A former Zulily software engineer allegedly stole more than $300,000 from the company through multiple schemes, including one inspired by the 1999 movie “Office Space,” according to new charging documents filed by prosecutors.
No, the alleged fraud didn’t involve a red stapler, or smashing printers in a field. Instead, prosecutors say, Ermenildo “Ernie” Valdez Castro of Tacoma, Wash., altered the Seattle-based e-commerce company’s code to divert shipping fees from Zulily customer purchases to a Stripe account that he controlled.
Evidence against Valdez includes notes in which he referred to the plan as the “OfficeSpace project,” in an apparent reference to a storyline in the cult classic film, in which an IT worker embezzles fractions of cents from individual transactions.
In a probable-cause certification, Seattle Police Detective Nicholas Kartes said Castro, after waiving his Miranda rights, confirmed in an interview “that he named his scheme to steal money from Zulily after the movie.”
Castro, who joined Zulily in 2018, also allegedly stole money using code that double-charged some Zulily customers for shipping.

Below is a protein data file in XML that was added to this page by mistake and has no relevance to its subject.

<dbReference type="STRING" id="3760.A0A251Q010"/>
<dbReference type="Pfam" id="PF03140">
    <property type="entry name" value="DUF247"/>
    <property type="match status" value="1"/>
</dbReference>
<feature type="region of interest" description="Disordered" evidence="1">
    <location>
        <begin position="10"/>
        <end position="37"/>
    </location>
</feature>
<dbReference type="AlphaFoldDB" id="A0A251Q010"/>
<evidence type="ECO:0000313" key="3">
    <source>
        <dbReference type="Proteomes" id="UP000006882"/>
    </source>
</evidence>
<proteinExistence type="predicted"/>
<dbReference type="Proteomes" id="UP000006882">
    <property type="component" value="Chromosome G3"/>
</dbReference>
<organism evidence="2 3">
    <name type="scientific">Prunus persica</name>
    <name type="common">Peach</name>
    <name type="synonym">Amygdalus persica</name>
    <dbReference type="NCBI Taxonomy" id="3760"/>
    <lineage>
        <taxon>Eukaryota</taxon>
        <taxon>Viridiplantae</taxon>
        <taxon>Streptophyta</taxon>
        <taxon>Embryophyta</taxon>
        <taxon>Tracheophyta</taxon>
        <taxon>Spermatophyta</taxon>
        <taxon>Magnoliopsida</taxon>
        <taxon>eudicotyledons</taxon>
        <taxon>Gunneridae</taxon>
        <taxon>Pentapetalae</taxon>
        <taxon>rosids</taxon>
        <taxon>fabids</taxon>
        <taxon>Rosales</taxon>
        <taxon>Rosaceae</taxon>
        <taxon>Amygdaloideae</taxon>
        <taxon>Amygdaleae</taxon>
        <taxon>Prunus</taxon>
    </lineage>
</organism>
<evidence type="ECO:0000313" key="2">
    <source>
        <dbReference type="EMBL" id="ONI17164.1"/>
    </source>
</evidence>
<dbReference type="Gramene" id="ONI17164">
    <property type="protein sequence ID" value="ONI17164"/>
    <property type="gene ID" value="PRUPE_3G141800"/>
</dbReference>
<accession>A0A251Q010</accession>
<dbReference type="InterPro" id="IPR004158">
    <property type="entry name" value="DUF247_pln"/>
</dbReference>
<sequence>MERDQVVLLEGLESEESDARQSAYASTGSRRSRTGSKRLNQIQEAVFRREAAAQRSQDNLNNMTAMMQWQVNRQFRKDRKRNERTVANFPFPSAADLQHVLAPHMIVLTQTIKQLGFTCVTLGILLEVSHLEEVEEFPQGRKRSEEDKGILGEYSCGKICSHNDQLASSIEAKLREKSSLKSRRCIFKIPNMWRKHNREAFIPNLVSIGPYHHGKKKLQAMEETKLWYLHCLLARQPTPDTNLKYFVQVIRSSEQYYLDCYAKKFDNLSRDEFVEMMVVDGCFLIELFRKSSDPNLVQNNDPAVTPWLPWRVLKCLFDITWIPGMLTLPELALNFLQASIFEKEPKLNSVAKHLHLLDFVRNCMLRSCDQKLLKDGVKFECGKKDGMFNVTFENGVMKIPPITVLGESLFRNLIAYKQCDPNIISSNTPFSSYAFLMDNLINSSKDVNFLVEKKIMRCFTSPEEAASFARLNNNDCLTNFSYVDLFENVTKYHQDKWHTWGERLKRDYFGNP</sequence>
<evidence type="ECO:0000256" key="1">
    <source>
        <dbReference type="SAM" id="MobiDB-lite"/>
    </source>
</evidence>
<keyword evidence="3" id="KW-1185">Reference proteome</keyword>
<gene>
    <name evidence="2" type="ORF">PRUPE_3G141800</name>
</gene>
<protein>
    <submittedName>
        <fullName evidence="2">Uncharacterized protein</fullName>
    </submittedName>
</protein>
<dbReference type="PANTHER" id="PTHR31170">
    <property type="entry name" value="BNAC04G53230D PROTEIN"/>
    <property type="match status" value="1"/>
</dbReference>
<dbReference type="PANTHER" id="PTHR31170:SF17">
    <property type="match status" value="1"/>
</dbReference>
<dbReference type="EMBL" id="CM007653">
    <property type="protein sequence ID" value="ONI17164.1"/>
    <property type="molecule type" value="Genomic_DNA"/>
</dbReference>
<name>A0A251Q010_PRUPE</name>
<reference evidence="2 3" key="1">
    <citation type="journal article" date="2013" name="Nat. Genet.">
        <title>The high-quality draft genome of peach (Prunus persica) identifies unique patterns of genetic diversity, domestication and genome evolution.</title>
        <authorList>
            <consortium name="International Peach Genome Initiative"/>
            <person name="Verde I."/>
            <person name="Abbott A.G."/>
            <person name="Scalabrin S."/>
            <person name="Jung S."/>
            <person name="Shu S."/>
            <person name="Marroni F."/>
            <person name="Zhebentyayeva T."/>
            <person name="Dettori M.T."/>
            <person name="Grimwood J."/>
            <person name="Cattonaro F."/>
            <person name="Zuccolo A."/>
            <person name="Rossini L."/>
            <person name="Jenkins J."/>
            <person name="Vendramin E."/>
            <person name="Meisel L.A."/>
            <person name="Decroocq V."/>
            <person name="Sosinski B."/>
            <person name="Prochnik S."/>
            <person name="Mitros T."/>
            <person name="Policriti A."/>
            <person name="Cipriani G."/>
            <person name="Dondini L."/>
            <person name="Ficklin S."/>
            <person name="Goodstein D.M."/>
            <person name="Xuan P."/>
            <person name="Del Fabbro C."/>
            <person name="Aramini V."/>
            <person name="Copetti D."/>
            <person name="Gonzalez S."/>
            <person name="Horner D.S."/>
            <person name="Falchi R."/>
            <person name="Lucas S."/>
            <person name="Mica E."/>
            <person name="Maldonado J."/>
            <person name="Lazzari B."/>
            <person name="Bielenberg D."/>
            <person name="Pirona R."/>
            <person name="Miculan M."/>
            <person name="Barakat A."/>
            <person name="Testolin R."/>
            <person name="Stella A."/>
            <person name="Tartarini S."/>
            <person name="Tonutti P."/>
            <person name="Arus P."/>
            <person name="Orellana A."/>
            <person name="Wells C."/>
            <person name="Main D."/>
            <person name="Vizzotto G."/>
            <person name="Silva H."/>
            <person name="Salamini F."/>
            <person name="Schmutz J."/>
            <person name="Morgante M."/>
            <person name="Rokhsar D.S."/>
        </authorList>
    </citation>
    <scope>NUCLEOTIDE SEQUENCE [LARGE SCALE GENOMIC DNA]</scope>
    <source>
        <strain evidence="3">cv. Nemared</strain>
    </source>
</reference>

Separately, Castro also manipulated the prices of items sold by Zulily and bought them for pennies-on-the-dollar, according to the charges.
Speaking with police detectives, Castro claimed that Zulily was aware of various elements of these plans, saying they were part of his role of conducting testing for the company, even though the funds were going to his personal Stripe account.
The probable cause-certification added, “When asked where the money now is, he stated it was ‘gone.’ He clarified that he had used the money to invest in stock options, particularly GameStop stock options, and reiterated that all the money was now gone. He denied purchasing any physical assets with that money.”
Zulily fired Castro on June 9 of this year after the company investigated his price adjustment scheme, according to court filings. The company then found evidence of the alleged shipping fee theft on his laptop.
Castro was arrested on June 21, according to court records. He was charged last week on two counts of first-degree theft and first-degree identity theft. He is scheduled to appear in court for arraignment on Jan. 26.
Founded in 2009, Zulily went public in 2013 and was acquired two years later for $2.4 billion by Qurate Retail Group, the West Chester, Pa.-based media giant that comprises of brands such as QVC, HSN, and others.
Zulily’s revenue decreased 39% in the third quarter to $200 million, Qurate reported earlier this month. The company employs more than 800 people in the Seattle area, according to LinkedIn.
Read the charging documents below.